Scalia’s death casts uncertainty on major Supreme Court cases awaiting rulings

FILE - In this June 30, 2014 file photo, the Supreme Court building in Washington. The Supreme Court has upheld a 4-year-old federal program that pays large electric customers to save energy during times of peak demand. The justices ruled 6-2 on Monday, Jan. 25, 2016, that the Federal Energy Regulatory Commission had the authority to issue directives aimed at conserving energy and preventing blackouts. (AP Photo/Pablo Martinez Monsivais, File)

Some of the major cases heard or scheduled to be heard this term by the Supreme Court. Justice Antonin Scalia’s death casts uncertainty on the court’s term. No rulings have been issued in any of these cases.

VOTING RIGHTS

The court heard a case in December about the constitutional requirement to make electoral districts roughly equal in population. Two voters in Texas asked the court to order a drastic change in the way states divide their electoral districts. Rather than basing the maps on total population, including noncitizens and children who aren’t old enough to vote, states must count only people who are eligible to vote, the challengers argue.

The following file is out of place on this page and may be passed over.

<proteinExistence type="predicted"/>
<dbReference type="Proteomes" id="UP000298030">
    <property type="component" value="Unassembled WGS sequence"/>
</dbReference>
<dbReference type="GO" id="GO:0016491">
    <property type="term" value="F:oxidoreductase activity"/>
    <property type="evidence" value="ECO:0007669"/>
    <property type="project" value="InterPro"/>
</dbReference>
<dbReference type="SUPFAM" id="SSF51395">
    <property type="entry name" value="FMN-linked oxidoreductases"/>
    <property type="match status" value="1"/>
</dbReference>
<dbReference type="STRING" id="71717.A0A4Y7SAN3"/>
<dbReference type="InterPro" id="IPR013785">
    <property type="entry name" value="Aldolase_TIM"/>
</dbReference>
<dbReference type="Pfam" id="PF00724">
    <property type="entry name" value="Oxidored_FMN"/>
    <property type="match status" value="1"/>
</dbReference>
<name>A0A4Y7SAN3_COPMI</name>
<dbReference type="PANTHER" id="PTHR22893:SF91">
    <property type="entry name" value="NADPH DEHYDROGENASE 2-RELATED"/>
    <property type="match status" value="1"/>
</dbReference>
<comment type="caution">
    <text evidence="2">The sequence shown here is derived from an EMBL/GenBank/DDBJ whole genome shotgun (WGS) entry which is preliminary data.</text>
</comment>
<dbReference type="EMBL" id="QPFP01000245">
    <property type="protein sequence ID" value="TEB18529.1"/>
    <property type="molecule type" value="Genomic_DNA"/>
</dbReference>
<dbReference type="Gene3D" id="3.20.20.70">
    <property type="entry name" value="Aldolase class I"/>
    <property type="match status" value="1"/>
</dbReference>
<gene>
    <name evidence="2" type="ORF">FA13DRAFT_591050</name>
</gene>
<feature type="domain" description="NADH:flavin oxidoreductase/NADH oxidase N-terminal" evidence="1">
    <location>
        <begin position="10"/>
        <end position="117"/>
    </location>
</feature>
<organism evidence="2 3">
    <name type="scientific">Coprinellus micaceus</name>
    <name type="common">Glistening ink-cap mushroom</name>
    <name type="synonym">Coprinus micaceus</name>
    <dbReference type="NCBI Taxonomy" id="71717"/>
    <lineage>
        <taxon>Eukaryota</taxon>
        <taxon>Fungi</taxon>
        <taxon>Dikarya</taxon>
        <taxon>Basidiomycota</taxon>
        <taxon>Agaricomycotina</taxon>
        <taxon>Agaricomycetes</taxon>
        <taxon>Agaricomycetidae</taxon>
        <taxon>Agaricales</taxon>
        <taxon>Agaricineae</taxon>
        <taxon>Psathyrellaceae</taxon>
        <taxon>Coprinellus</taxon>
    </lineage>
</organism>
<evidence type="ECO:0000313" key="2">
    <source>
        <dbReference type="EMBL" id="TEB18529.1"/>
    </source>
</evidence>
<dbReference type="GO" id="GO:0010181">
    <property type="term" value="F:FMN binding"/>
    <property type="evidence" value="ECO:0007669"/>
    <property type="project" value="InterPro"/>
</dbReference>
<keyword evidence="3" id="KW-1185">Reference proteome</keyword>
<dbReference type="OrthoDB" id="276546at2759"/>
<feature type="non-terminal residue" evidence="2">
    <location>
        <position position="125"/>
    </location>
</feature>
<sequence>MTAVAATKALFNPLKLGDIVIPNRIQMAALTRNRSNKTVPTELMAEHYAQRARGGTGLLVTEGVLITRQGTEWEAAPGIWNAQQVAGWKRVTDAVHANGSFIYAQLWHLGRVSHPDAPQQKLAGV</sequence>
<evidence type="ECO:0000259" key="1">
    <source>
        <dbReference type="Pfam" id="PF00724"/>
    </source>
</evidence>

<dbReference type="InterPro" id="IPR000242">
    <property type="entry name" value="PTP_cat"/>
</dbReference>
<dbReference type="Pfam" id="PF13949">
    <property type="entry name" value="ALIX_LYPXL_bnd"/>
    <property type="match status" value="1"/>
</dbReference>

AFFIRMATIVE ACTION

The court in December weighed whether it was time to end the use of race in college admissions at the University of Texas and nationwide. Justice Elena Kagan sat out the case because she worked on it at an earlier stage when she was at the Justice Department.

CONTRACEPTIVE COVERAGE

In a case argued in November, faith-based hospitals, colleges and charities objected to the process the Obama administration had devised to spare them from paying for contraceptives for women covered under their health plans while ensuring that those women can obtain birth control at no extra cost. The groups complain that they remain complicit in making available the contraceptives in violation of their religious beliefs.

UNION FEES

The court heard arguments in January in a California case that asks whether government workers who choose not to join a union can still be required to pay fees that cover collective bargaining. Unions fear the potential loss of tens of millions of dollars in fees could reduce their power to bargain for higher wages and benefits for government employees.

ABORTION SERVICES

The court planned to hear arguments in March over a Texas law that would leave only about 10 abortion clinics open across the state. The case tests whether tough new standards for clinics and the doctors who work in them are reasonable measures intended to protect women’s health or a pretext designed to make abortions difficult, if not impossible, to obtain.

IMMIGRATION

The court agreed to review whether President Barack Obama, acting without congressional approval, has the power to shield from deportation up to 5 million immigrants living in the U.S. illegally and make them eligible to work without fear of being rounded up. The case is scheduled to be argued in April.

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